There were only two soldiers on sentry duty on the bridge as the Ox and Bucks silently rushed them. A young 18 year old German sentry was walking towards the eastern end of the bridge when he saw a large group of men with blackened faces in camouflaged battle jackets running towards him with guns carried at their hips and ready to fire. Realising the danger, he turned and ran as fast as his legs would carry him shouting, ‘Paratroopers’. The other sentry immediately fired a Very flare and he became the first German soldier to die in battle on that day. Grenades were thrown into the machine-gun pillbox, whilst the sappers were inspecting the bridge for explosives, cutting fuses and wires, although no charges were in place. The gunfire and the flare alerted the German soldiers in machine-gun pits and they opened fire. Lieutenant Brotheridge threw a grenade into a machine-gun pit but was hit by a bullet in his neck. The ferocious fighting continued but by 00.21 German resistance was overcome and the bridge was secured. Some of Brotheridge’s platoon returned to their wounded leader who was now losing consciousness. One of his men described finding him:
I looked at him …. His eyes were open and his lips moving. I put my hand under his head to lift him up. He just looked, choked and he laid back…. I just knelt there and looked and I thought, ‘My God, what a waste.’
Brotheridge was the first Allied soldier to die in action on D Day. Howard quickly established his command post and word came that the Orne Bridge had also been taken. Although only two gliders reached the Orne River Bridge, it was also captured quickly without any enemy intervention.
The code Ham and Jam, confirming a successful operation, was sent repeatedly until it was finally acknowledged. Now, Howard organised his men to defend their position while waiting for reinforcements. It was not long before the 7th Battalion Parachute Regiment, commanded by Lieutenant Colonel Pine-Coffin (one wonders what the men thought of this name!), arrived to assist with defence of the bridge and the approach roads.
 Stephen Ambrose, Pegasus Bridge (Pocket Books 2003) p109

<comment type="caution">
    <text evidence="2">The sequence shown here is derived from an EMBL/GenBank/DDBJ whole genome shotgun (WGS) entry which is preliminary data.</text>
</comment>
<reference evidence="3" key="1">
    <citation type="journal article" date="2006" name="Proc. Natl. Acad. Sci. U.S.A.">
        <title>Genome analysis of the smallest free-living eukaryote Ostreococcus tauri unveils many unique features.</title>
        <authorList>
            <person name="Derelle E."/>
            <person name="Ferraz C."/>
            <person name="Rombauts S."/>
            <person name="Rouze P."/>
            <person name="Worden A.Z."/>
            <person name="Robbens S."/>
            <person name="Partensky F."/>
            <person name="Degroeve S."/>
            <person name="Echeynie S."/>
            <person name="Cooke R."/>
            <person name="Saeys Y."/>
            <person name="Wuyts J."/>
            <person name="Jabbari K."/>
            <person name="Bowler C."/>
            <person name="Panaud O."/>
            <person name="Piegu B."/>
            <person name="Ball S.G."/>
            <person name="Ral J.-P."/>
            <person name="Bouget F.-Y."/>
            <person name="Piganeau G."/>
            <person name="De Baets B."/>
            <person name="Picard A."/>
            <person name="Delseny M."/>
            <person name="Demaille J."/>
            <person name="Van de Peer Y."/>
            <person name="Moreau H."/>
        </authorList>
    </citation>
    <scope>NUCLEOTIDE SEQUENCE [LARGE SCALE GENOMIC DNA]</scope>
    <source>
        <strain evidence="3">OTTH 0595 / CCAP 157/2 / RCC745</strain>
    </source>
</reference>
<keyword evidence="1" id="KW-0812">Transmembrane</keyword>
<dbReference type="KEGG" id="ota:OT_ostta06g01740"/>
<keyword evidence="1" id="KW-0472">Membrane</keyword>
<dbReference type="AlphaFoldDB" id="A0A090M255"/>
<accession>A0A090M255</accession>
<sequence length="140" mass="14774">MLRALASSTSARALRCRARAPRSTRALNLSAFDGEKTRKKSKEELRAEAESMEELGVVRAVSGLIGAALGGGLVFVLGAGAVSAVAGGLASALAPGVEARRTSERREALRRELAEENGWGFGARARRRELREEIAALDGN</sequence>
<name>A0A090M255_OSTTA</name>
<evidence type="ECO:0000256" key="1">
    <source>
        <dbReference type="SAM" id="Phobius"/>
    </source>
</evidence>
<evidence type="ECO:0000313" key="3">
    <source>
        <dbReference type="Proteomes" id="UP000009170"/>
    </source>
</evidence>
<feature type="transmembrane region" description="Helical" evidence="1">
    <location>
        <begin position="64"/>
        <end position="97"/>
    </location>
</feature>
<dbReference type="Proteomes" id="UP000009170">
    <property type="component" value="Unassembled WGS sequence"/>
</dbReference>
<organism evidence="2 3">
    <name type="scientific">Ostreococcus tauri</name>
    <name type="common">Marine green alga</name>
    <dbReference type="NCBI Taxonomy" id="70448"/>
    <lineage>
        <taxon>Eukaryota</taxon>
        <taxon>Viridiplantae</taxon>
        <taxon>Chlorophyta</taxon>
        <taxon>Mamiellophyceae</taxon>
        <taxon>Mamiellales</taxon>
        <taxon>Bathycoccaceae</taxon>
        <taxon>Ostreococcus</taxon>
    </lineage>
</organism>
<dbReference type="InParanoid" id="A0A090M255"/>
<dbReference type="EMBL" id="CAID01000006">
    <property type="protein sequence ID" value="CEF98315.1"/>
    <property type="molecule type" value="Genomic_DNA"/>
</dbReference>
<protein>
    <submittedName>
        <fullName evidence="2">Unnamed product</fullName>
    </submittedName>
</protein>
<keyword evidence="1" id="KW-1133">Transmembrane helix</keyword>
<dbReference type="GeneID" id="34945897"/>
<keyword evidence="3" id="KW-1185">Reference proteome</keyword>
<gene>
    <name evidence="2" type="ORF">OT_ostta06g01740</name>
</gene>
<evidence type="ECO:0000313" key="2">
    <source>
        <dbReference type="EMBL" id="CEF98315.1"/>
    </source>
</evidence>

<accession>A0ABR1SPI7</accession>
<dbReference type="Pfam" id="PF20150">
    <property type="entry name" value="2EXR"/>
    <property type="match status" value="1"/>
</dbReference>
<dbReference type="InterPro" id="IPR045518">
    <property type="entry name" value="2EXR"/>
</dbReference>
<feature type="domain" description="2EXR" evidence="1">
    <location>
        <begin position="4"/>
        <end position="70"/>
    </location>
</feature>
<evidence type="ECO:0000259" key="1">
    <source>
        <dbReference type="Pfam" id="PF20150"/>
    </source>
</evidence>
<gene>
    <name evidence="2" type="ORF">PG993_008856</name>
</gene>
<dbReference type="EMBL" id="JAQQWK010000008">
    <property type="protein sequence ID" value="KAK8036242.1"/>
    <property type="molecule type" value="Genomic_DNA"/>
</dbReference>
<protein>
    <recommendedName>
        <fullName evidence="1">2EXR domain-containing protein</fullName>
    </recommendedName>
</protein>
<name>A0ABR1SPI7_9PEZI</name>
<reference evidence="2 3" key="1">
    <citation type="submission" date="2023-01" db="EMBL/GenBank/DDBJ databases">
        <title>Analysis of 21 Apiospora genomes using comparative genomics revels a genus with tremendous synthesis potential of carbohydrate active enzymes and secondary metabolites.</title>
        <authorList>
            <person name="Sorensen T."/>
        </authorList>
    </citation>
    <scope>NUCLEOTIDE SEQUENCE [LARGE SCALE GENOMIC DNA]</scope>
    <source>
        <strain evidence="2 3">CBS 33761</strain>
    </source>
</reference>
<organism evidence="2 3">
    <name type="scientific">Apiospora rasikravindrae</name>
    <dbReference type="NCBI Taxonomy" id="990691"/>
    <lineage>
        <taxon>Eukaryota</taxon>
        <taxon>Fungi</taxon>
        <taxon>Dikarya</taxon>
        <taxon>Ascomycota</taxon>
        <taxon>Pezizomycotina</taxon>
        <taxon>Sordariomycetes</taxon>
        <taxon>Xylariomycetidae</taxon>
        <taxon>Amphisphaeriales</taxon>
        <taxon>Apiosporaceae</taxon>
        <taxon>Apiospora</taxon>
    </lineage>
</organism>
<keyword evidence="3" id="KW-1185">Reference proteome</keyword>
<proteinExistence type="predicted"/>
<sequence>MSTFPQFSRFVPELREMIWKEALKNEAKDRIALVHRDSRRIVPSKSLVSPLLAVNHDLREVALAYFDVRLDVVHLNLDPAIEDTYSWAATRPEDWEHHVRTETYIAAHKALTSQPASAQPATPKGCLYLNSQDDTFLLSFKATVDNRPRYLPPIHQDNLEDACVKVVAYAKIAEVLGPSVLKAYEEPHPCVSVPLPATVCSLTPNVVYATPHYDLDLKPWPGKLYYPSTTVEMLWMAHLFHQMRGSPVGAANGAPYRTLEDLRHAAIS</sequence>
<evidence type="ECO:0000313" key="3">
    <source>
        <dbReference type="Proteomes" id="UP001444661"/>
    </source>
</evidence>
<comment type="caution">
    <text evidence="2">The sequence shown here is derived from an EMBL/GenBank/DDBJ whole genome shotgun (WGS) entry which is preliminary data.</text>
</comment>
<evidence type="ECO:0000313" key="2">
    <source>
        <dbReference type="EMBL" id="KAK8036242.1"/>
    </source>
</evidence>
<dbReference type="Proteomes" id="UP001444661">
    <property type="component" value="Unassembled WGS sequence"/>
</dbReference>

The café next to the bridge was owned by Madame and Monsieur Gondrée. Madame Gondrée had been born in Alsace and spoke fluent German. Monsieur Gondrée had worked in Lloyd’s Bank in Paris and could speak English. As Madame Thérèsa Gondrée overheard the conversations of the German soldiers, she memorised important details. The most important item of information was that there was a button in the machine-gun pillbox across the road from the antitank gun which, when pressed, would detonate the explosives to blow the bridge if in danger of capture. This information, together with information on the garrison and the deployment of defences, had been passed to Madame Vion who was the director of the maternity hospital in the nearby Chateau de Bénouville. She frequently had to travel to Caen for medical supplies and had contacts with the Resistance group there. In turn, they passed this information to England.
In the early hours of 6 June, the Gondrée family were awoken by explosions. Monsieur Georges Gondrée peered through the window in an attempt to see what was happening. One of the Ox and Bucks saw him and fired above his head. Georges immediately took his family to the safety of the cellar and there they stayed until dawn when he made his way upstairs. He could hear some English words spoken and so he was happy to open the door when there was some banging. They welcomed the soldiers with warmth and Madame Gondrée kissed them all despite the blackened faces! To celebrate, Georges dug up 98 bottles of champagne that he had buried when the German Army took over the area so now, there was free champagne for their liberators.
Early that morning, the British troops were pinned down by sniper fire. They had captured an anti-tank gun and returned fire on a water tower used by the German snipers. Nearby, Corporal Parr also spotted a chateau from which he believed snipers were also operating. He turned the gun to the roof he hit with a number of shells. Major Howard was horrified as he knew that the chateau was used as the maternity hospital. Corporal Parr ceased shelling immediately! Indeed, it was indeed the very same hospital in which Madame Vion worked. At about 08.00, Spitfires flew over the area. Howard put out a large signal over the ground to inform the pilots that the area had been taken. Three Spitfires dived closer to the ground, circled the bridges and performed victory roll after victory roll. They then dropped a container containing the early editions from Fleet Street which raised the spirits of all the men there.